My husband and I had the privilege of hearing Johnson read this story at a conference in Seattle a few years back. It was fantastic.

Enjoy the day and honor the legacy of Dr. King.

Friday, January 15, 2010

Two Contests: Fiction & Nonfiction

Michelle Herman (whose memoir in essays, The Middle of Everything, I really admired) writes that there is a new deadline—January 31--for The Journal’s nonfiction prize. Here is the info:
Please, if you write nonfiction, send us something! New deadline: January 31, 2010.
Annual William Allen Creative Nonfiction Prize
(A competition that honors William Allen, the founding editor of The Journal)
$500 and publication of the winning essay in The JournalAll styles, subject matter, forms welcome. New deadline for postmark of mss is January 31. All mss will be considered for publication. An entry fee of $10 should accompany each manuscript (make checks payable to The Journal). Max word count is 6500 words. Include an SASE.
Send submission & entry fee to:   

Nonfiction Prize
The Journal 
Department of English
The Ohio State University
164 West 17th Avenue
Columbus, Ohio 43210

Alison Weaver, of H.O.W. Journal (of which I’m on the board), writes of their fiction contest (that deadline is a generously distant May 15)—judged by Susan Minot.

H.O.W. Journal is hosting its first short story contest to be judged by acclaimed author Susan Minot.Guidelines:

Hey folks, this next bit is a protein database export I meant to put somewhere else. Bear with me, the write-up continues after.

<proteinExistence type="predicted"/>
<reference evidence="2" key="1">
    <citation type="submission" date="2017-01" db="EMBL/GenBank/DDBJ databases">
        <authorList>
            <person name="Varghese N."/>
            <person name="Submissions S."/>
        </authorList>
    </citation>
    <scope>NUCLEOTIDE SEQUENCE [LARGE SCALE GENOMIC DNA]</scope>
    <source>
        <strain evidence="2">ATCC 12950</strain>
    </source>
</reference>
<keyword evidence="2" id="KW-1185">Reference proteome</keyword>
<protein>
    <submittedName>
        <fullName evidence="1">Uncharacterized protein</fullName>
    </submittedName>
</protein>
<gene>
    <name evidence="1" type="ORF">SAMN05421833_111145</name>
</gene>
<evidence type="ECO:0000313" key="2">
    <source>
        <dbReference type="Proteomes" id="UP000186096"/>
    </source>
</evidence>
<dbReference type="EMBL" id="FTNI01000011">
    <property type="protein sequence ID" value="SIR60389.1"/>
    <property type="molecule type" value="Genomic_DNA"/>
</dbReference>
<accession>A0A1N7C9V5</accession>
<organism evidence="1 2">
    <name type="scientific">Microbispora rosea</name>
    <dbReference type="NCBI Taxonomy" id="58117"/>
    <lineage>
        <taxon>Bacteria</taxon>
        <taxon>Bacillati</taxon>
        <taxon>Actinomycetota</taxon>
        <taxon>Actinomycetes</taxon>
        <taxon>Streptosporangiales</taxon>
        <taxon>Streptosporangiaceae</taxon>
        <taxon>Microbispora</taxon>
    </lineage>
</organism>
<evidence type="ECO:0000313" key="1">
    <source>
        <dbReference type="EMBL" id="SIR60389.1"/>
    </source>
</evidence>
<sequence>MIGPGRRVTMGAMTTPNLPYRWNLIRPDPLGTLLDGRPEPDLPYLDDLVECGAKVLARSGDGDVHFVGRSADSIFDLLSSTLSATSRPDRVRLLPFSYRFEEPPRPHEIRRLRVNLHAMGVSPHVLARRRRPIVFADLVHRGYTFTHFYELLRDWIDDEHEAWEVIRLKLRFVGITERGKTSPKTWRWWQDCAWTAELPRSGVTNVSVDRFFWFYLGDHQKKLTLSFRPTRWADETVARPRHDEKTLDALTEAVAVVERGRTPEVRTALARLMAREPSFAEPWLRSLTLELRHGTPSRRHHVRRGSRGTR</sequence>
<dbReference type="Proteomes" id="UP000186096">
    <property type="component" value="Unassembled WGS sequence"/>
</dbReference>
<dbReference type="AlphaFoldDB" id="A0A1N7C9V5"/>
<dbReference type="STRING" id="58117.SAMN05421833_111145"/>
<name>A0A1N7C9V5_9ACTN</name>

The contest is open to all writers and all themes. The word limit is 12,000. We do consider unpublished novel excerpts if they feel like complete stories. It's fine to submit more than one story. Manuscripts should be submitted with a cover note listing the author's name, address, phone number, and email; names should not appear on the stories themselves. All submissions should be clearly typed manuscripts, double-spaced on 8 1/2 x 11 inch white paper, one side only. Submissions will not be returned. No simultaneous or previously published work.

  • 1st Place - $1000 and publication in H.O.W. Journal
  • 2nd Place - $300 and publication in H.O.W. Journal
  • 3rd Place - $100 and publication in H.O.W. Journal

Reading Fee per story: $20.00
Send your submissions and reading fee (a check payable to H.O.W. Journal) to:
H.O.W. Journal
 -- Short Story Contest
12 Desbrosses Street

New York, NY, 10013 
Submissions must be received in the H.O.W. offices by May 15th, 2010. We look forward to reading your stories!
Both have entry fees ($10 & $20, respectively), so submit with care. But sometimes a contest is just the motivator one needs. Good luck!

Thursday, January 14, 2010

Nina Paley’s Sita!

Taking my mom’s advice and giving myself a day to enjoy some time to myself last Friday, I went to see Nina Paley’s animated film, “Sita Sings the Blues” on the strength of A. O. Scott’s enthusiastic review in the Times. (There's an earlier positive review here.)

It’s such a treat. Just look at the art!